Vallas & Pryor hold court in a Bpt church basement on school reform

BRIDGEPORT — Before he caught a 8:20 pm train to DC to testify on education reform, still Interim Schools Superintendent Paul Vallas spent more than an hour with Commissioner of Education Stefan Pryor in the basement of the Mount Aery Baptist Church Tuesday evening explaining the state’s new education reform law and how it will impact Bridgeport.

Pryor told the largely appreciative crowd of more than 70 people that the city was virtually the epicenter of the state’s efforts, which will include teacher tenure reform, focus on the state’s 25 worst performing schools and a hands on approach from the commissioner and state department of education. He couldn’t bring himself to say outright that ‘yes, the district is going to get a $3.5 million bailout from the state.’ Instead, he said a solution will be forthcoming when the legislature reconvenes to fill in the details to the state’s 2012-13 budget plan.

Vallas told the crowd he is “one implementer bill away” from carrying out his school reform plan.  After both talked about the bill and each other — Pryor went into detail about Vallas’ fear of flying and Vallas talked about Pryor’s help when the two went to Haiti after the 2010 earthquake — they took questions from the audience.

Vallas was asked about his plans to cut 48 positions from the district even after he got closed to what he asked for from the state and city. Vallas said he is trying to “right size” the district and suggested that some of the services that guidance staff do now in the high schools, would be picked up by community agencies like RYASAP, Americorps and college students. Not sure if they are planning to do all this for free.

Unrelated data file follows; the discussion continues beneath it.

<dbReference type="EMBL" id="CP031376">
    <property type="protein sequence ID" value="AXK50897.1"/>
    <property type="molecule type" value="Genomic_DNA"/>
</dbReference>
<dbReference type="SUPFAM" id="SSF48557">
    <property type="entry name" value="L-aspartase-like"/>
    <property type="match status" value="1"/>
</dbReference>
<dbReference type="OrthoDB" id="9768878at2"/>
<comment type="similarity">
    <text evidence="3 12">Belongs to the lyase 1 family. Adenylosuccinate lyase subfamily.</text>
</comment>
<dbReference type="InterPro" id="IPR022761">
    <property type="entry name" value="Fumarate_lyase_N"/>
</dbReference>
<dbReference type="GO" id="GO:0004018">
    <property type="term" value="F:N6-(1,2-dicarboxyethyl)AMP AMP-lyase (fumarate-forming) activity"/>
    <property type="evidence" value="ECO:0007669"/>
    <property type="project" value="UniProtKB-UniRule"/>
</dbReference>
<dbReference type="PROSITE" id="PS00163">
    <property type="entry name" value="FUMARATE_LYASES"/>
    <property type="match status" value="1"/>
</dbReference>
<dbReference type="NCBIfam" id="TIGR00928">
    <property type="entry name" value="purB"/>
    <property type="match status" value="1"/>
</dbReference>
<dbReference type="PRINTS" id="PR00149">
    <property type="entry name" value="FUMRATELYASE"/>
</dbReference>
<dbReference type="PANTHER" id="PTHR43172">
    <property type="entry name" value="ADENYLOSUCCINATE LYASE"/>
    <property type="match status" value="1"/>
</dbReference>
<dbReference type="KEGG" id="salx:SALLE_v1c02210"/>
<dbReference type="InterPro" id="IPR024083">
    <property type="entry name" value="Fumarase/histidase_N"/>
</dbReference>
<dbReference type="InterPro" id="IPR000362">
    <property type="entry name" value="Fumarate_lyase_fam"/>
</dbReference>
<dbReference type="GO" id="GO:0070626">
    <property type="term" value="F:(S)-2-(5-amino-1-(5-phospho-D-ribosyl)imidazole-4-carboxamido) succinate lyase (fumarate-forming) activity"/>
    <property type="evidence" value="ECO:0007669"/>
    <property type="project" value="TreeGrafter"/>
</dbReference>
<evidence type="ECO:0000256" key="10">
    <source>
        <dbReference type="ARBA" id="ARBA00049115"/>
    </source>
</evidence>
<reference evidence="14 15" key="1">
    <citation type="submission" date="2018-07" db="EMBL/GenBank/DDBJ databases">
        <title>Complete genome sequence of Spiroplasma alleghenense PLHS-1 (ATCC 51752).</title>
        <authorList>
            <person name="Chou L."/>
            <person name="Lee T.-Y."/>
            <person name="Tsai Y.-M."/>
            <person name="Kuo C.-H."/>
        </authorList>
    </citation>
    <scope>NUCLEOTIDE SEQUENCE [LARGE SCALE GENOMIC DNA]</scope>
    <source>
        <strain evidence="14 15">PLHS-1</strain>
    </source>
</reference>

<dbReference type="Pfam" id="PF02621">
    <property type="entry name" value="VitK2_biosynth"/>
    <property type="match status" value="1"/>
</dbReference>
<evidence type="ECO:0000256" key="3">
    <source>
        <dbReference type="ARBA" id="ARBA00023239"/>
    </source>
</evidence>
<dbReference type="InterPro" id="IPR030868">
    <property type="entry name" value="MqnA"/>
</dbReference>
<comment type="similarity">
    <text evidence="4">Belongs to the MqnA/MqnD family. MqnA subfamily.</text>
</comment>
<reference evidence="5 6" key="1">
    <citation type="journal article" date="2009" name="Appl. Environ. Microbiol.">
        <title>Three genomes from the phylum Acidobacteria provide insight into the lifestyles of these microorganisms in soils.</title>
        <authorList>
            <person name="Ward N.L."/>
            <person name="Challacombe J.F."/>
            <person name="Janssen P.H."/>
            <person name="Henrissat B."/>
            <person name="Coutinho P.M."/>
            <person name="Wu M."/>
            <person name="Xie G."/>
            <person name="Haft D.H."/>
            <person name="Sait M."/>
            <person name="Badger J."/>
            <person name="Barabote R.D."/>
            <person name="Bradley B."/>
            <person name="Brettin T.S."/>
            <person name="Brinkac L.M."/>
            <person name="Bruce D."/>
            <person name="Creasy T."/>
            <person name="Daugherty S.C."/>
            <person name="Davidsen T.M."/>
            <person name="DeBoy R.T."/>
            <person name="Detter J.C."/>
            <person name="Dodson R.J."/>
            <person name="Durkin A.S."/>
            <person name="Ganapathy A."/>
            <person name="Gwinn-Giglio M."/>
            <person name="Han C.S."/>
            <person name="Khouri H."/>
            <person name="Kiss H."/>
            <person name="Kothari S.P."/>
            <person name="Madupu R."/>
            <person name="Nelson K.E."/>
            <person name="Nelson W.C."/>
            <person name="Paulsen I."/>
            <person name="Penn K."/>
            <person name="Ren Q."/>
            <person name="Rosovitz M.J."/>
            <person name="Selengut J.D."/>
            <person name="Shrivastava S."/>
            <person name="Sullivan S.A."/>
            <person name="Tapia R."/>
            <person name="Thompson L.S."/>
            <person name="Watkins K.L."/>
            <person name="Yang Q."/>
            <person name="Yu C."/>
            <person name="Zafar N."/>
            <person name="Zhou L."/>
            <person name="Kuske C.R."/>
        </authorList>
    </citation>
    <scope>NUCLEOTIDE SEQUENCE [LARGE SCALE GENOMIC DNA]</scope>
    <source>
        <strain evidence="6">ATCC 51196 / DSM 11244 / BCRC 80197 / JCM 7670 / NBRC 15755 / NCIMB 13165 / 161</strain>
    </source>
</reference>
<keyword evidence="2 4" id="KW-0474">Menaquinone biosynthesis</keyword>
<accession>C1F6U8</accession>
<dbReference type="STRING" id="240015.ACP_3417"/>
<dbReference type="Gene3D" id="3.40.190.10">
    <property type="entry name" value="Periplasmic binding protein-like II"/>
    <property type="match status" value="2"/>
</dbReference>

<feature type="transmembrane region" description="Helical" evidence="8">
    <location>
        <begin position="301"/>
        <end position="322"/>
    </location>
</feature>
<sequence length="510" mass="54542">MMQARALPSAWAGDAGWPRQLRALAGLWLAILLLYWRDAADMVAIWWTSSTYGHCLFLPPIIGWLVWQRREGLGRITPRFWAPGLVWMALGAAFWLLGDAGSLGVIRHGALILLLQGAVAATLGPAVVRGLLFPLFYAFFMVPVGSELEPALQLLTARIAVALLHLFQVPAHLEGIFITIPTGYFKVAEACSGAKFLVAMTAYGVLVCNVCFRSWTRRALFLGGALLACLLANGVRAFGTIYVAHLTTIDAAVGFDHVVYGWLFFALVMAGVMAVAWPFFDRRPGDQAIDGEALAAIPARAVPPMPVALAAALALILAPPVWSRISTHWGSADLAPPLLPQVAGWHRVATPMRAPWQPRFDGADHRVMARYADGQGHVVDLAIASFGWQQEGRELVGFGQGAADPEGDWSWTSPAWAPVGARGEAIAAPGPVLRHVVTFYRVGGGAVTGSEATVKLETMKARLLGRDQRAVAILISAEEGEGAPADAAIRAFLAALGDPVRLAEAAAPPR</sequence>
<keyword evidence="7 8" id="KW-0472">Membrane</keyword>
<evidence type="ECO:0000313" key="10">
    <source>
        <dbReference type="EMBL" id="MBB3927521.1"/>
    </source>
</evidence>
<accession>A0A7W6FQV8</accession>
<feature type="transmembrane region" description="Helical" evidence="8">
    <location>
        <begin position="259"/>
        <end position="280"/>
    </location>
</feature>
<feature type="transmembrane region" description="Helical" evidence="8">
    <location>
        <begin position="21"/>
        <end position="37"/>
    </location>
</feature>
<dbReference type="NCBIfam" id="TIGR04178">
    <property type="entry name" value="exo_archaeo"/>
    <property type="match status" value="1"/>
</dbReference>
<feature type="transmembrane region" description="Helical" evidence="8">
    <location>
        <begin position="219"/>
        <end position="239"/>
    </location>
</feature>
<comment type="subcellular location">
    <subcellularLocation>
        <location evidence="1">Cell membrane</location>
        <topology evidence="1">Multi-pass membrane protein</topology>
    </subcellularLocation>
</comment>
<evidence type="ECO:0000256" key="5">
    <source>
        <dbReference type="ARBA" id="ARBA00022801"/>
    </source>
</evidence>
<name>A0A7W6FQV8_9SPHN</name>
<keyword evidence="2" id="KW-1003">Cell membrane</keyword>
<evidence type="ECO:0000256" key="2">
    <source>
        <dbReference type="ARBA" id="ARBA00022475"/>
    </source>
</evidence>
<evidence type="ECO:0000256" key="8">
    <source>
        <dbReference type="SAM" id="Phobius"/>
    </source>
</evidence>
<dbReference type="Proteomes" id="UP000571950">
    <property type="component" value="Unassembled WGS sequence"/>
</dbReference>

That has a number of teachers in the district up in arms. Many say the district doesn’t have enough teachers and that the district’s 40 percent drop out rate won’t solve itself by replacing trained counselors with untrained, non-permanent volunteers or college students. On top of that, many teachers are saying they are getting no information from the administration on the changes underway.

What do you think? Will Vallas be here long enough to get anything done? Do you think what he and the state are proposing will do anything to reduce the achievement gap?

Let me know.

Categories: General
Linda Lambeck

5 Responses

  1. Sue says:

    Well, in a conference call with school administrators he told them that SAT meetings will now be referred to as SRBI meetings. SAT/SRBI is the process in which teachers refer struggling students to a group of school specialists who then brainstorm interventions and follow results.

    Vallas now wants these meetings to be chaired by the guidance counselors. Educational interventions are not why they were hired – and at the same time he wants to lay some of them off.

    This makes absolutely no sense – it’s almost falls in the category of ‘bizzaro-world’.

  2. Maria says:

    Hi all!